When you have Roy Halladay, Jair Jurrjens, Cliff Lee, Tim Lincecum and Clayton Kershaw all on the same pitching staff, you really can’t go wrong, but NL skipper Bruce Bochy just finally announced his starter for Tuesday’s All-Star Game.
According to Matt Gelb of the Philadelphia Inquirer, Roy Halladay will get the nod for the National League. He’ll square off against Angels right-hander Jered Weaver, who was announced as the starter for the American League squad yesterday.
Hard to quibble with these choices. While we’ve seen a number of quality starting pitchers ruled ineligible for the game, these two have arguably had the best seasons in their respective leagues.
Halladay is 11-3 with a 2.45 ERA over 19 starts this season. He ranks second in the National League with 138 strikeouts over 143 1/3 innings and first with six complete games.
It was announced earlier this month that 53-year-old Rafael Palmeiro signed a contract with the Cleburne Railroaders of the independent American Association, joining his son, former minor leaguer Patrick Palmeiro. The four-time All-Star went 0-for-8 to begin his stint with the club before launching a solo homer in the fifth inning last night. Check it out below.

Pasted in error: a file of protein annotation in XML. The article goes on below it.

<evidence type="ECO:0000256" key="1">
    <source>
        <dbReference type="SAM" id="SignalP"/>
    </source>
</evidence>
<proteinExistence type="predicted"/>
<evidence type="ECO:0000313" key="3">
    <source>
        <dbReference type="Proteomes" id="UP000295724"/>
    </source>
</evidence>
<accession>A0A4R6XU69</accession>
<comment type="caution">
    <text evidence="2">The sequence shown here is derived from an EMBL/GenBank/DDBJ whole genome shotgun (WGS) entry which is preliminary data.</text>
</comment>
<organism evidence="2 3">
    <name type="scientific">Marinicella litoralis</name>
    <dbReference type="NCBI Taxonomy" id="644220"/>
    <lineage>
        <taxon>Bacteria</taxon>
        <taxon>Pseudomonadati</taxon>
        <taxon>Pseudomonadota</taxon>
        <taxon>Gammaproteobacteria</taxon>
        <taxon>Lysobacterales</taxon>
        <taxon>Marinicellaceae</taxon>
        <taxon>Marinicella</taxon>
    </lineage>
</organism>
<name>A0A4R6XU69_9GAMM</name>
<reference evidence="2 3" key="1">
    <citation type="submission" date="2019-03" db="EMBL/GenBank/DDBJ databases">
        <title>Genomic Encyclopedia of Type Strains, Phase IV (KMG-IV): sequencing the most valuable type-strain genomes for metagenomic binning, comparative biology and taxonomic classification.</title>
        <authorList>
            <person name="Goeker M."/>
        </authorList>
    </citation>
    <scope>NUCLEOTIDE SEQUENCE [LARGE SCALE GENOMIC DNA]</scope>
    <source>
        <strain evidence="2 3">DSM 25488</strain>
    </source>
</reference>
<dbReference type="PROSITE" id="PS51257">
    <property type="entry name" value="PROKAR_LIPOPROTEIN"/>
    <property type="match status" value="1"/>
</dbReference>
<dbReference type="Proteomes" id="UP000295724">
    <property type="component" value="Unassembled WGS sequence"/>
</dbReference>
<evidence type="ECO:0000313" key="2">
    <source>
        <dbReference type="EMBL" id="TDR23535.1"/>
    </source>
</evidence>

If we’re being technical here, that was his first home run since July 30, 2005. He hit the homer off 28-year-old Trey McNutt, former prospect with the Cubs and Padres. Palmeiro made his major league debut in 1986, three years before McNutt was born.
Palmeiro told Ken Rosenthal of The Athletic last December that he was thinking about a comeback, but he understandably didn’t garner any serious consideration from MLB teams. This comeback attempt might not lead anywhere, but hey, he gets to show that he can still mash while hitting in the same lineup with his son. Palmeiro did that once before with the independent Sugar Land Skeeters in 2015, though it was just a one-game thing. As for the Railroaders, the national media attention can only help them.
Palmeiro is one of just six players in MLB history to reach 3,000 hits and 500 home runs, but he’s been a disgraced figure in the game since a failed drug test for performance-enhancing drugs in 2005. He dropped off the Hall of Fame ballot in 2014.